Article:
Windows 95


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Windows 95

(operating system)
(Win95) Microsoft's successor to their Windows 3.11 operating system for IBM PCs. It was known as "Chicago" during development. Its release was originally scheduled for late 1994 but eventually happened on 11 Jul 1995, followed by Service Release 1 on 1995-12-31 and OSR2 (OEM Service Release 2) on 1996-08-24.

In contrast to earlier versions, Windows 95 is a complete operating system rather than a graphical user interface running on top of MS-DOS.

It provides 32-bit application support, pre-emptive multitasking, threading and built-in networking (TCP/IP, IPX, SLIP, PPP, and Windows Sockets). It includes MS-DOS 7.0, but takes over completely after booting. The graphical user interface, while similar to previous Windows versions, is significantly improved.

Windows 95 has also been described as "32-bit extensions and a graphical shell for a 16-bit patch to an 8-bit operating system originally coded for a 4-bit microprocessor, written by a 2-bit company that can't stand 1-bit of competition".

The successor to Windows 95 was Windows 98.

Windows 95

The first 32-bit Windows operating system and a major upgrade to Windows 3.1. Introduced in August 1995, it added a completely redesigned user interface featuring the Start menu and Taskbar. The Windows 3.1 interface (Program Manager and File Manager) was also included as an option. Windows 95 became popular very quickly.

Major Improvements
Windows 95 improved networking and added long file names and Plug and Play, the latter a welcome relief for users. Memory limitations, plaguing users in Windows 3.1, were greatly diminished. Windows 95 also included preemptive multitasking, which allowed programs to be timeshared together more effectively than in Windows 3.1.

No More Booting DOS First
Windows 95 was the first Windows that booted directly. Previously, Windows 3.1 was loaded after the machine booted into DOS. In Windows 95, DOS was built in. See Windows, Win95B and Win 9x/3.1 Differences.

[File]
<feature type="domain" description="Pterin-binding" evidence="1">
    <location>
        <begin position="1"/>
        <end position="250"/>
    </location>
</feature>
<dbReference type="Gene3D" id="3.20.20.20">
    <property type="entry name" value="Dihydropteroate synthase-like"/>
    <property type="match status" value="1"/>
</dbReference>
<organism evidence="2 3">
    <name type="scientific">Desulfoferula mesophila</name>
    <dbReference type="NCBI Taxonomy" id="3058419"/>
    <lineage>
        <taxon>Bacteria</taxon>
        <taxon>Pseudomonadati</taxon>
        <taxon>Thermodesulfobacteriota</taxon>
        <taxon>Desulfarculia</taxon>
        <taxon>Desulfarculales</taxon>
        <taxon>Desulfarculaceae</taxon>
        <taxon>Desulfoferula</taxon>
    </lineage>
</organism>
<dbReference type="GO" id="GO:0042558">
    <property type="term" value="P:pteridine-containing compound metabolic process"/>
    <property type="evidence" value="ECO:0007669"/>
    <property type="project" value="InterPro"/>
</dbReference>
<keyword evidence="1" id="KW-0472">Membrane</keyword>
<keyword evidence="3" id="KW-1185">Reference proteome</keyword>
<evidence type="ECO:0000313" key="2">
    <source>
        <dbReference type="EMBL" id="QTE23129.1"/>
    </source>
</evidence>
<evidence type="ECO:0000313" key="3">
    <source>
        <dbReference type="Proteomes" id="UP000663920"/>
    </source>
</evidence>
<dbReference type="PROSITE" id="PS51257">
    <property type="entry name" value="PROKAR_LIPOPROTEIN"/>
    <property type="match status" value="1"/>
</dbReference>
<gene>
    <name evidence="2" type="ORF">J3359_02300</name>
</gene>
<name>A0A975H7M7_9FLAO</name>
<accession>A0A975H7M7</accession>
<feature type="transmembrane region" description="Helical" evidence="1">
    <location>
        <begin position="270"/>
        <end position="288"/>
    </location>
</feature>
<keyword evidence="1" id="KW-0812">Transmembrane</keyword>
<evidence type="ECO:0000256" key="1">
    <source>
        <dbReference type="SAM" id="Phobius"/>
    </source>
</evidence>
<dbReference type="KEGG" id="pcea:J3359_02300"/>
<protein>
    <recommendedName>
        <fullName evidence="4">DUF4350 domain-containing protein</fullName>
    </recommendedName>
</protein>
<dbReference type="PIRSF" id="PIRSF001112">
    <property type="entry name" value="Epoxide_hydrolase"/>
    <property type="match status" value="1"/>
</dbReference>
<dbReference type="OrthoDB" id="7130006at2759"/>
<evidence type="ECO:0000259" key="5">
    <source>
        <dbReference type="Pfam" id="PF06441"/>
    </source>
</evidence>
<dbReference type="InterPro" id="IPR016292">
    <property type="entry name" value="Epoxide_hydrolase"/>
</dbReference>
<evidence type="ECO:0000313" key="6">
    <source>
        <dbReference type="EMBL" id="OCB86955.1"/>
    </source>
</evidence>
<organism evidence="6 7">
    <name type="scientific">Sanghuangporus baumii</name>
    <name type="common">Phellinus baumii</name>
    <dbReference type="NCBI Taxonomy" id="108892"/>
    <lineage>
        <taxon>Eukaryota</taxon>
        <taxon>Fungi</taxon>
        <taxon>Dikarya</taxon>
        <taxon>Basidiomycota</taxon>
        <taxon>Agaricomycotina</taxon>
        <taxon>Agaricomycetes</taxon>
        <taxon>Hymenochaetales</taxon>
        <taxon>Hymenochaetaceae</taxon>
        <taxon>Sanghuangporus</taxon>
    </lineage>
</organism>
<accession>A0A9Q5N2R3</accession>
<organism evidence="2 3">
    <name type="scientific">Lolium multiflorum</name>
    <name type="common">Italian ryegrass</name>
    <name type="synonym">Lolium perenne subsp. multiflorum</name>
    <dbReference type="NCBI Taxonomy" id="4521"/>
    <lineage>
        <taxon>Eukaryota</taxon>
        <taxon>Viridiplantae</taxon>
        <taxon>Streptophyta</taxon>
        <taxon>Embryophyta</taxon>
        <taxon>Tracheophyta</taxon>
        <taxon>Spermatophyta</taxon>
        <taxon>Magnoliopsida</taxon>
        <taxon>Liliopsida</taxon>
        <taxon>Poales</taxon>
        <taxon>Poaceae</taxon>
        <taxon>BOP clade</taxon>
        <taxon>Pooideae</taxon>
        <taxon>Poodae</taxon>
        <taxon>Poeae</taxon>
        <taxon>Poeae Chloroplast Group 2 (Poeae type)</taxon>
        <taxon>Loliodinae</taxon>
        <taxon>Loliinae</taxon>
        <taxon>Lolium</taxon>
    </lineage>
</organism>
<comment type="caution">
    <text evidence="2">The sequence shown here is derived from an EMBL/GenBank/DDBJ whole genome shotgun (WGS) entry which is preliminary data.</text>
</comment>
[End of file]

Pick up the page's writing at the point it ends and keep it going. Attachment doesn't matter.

References in periodicals archive ?
Finally, would-be users could enhance their experience by downloading additional apps from the Windows 95 Store.
Windows 95 made its debut with the MSN icon intact, and MSN went on to become the most expensive failure in Microsoft's history.
Does Windows 98 really load any faster than Windows 95 as claimed?
Pepperman produced an IBM white paper released in September 1994 entitled "Warp Vs Chicago" - Chicago was the code name for Windows 95, which would not be released until August 1995.
Librarians can use their standard Windows 95, Windows 98, or Windows NT workstations to access or update any or all languages at the same time on the same machine.
Prassi abCD supports Windows 95, Windows 98, Windows NT 4.0 and Windows 2000.
But if your computer is equipped with Windows 98's predecessor, Windows 95, the answer is a bit more complicated.
The low-key approach to the product launch stands in stark contrast to the global hype two years ago when Microsoft founder Bill Gates made sure that Windows 95, the predecessor to Windows 98, was made a household word across the globe.
The minimum system requirements for these products were a 486/33 MHz or Pentium class CPU, 16 MB RAM, 32-bit video/sound card, and Windows 3.x (Windows 95 was recommended and Windows NT was frequently supported).
Last quarter's column generated quite a bit of e-mail activity in response to my experiences with and recommendations concerning Windows 95. I also got some suggestions on how to solve my "Problem of the Quarter," a problem I was having with Excel.
Information Access Company (IAC) has announced that it has added Windows and Windows 95 interfaces to its popular InfoTrac CD-ROM and online reference products.
PC: 486 DX-33MHz or higher microprocessor; 8MB RAM (12MB recommended for Windows 95); MPC-compatible double-speed CD-ROM drive and sound card; mouse; SVGA 256 color display [16 bit color preferred]; loudspeakers or headphones; Microsoft Windows version 3.1 or Windows 95.